19. 19. Where do most hurricanes develop? Physical Geography: A Landscape Appreciation 10e 19 0% 10% 40% 50% 1. Between 0 and 5 degrees latitude 2. Between 5 and 15 degrees latitude 3. Between 35 and 45 degrees latitude 4. Between 45 and 60 degrees latitude
  20. 20. Damage – High winds, torrential rain, and isolated tornadoes – Flooding: Storm surge and inland flooding 20 Figure 7-24
  21. 21. Camille Storm Surge 21© 2011 Pearson Education, Inc.
  22. 22. Physical Geography: A Landscape Appreciation 10e 22
  23. 23. Winds and wind-driven waves Physical Geography: A Landscape Appreciation 10e 23
  24. 24. Inland Flooding Physical Geography: A Landscape Appreciation 10e 24
  25. 25. Saffir-Simpson scale Physical Geography: A Landscape Appreciation 10e 25
  26. 26. Localized Severe Weather • Thunderstorms – Violent storms with thunder and lightning – Formation stages • Cumulus stage • Mature stage • Dissipating stage – Atmospheric conditions prone to thunderstorm formation 26 Figure 7-25 Number of thunderstorms per latitude: Figure 7-26
  27. 27. Localized Severe Weather • Lightning – Electric discharge in thunderstorms – Separation of charges due to ice particles in a cloud – Positive charges on Earth’s surface – Lightning types • Cloud to ground • Cloud to cloud • Within cloud – Thunder 27 Figure 7-29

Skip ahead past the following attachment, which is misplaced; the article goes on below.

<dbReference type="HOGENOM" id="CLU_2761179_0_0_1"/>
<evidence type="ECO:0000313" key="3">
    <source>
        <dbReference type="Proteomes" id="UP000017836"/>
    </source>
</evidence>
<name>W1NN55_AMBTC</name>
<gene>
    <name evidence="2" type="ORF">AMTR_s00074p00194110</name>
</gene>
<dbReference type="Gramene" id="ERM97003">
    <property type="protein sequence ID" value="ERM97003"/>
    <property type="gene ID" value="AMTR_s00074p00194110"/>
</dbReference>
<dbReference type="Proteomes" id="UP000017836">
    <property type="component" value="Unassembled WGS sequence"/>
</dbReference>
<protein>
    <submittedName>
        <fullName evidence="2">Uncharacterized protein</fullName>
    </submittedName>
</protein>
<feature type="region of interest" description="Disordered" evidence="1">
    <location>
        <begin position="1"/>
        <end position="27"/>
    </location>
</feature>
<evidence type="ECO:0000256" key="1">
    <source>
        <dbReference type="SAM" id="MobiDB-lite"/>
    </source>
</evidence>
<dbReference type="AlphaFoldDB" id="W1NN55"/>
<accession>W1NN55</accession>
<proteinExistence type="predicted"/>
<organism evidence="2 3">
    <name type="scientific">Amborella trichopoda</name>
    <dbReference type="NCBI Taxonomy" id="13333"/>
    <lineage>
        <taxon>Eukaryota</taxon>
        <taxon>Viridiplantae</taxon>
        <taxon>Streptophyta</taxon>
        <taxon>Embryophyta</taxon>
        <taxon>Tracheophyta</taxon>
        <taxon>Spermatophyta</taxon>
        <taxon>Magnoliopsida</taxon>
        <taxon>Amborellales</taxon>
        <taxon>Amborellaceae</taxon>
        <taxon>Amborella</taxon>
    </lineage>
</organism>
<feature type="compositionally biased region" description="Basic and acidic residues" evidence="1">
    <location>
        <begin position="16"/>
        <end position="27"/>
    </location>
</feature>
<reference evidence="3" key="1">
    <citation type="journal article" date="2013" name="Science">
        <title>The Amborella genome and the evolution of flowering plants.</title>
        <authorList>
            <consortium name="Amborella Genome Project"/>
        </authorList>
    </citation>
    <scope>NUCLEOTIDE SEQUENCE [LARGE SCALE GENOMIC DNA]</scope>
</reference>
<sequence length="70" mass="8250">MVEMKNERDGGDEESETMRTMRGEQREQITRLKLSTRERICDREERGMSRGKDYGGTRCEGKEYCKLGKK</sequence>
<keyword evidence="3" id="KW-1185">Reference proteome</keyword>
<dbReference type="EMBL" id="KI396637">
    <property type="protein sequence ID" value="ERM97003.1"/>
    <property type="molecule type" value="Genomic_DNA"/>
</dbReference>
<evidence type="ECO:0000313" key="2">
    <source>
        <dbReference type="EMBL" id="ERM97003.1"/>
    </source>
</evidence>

28. 28. Localized Severe Weather • Tornadoes – Deep low pressure vortex, typically less than 400 meters in diameter – Fast winds, sometimes in excess of 300 mph – Originate above ground, water vapor condenses into funnel cloud – Contains vapor and debris 28 Figure 7-30
  29. 29. Localized Severe Weather • Tornado formation – Vertical wind shear creates rotation with horizontal axis – Horizontal rotation tilted into vertical by thunderstorm updraft – Mesocyclone and tornado development 29 Figure 7-31
  30. 30. Localized Severe Weather • Tornado classification 30
  31. 31. Summary • Storms can impact the landscape through damaging winds and flooding rains • Air masses form in regions of stagnant air and are important for the weather in the midlatitudes • Fronts are the boundaries between different air masses • There are four primary types of fronts • Midlatitude cyclones are low pressure systems that are responsible for a majority of the weather in the midlatitudes. 31
  32. 32. Summary • Midlatitude anticyclones are related to midlatitude cyclones • Easterly waves are minor tropical disturbances responsible for thunderstorms in the tropics • Hurricanes are strong tropical cyclones which cause catastrophic wind and storm surge flooding damage • Thunderstorms are localized strong weather phenomenon that include thunder, lightning, and heavy rainfall. 32
  33. 33. Summary • Lightning results from charge separation within a cloud. • Thunder is caused by superheating of the atmosphere by lightning and the resulting sound waves • Tornadoes are violent vortices associated with strong, rotating thunderstorms 33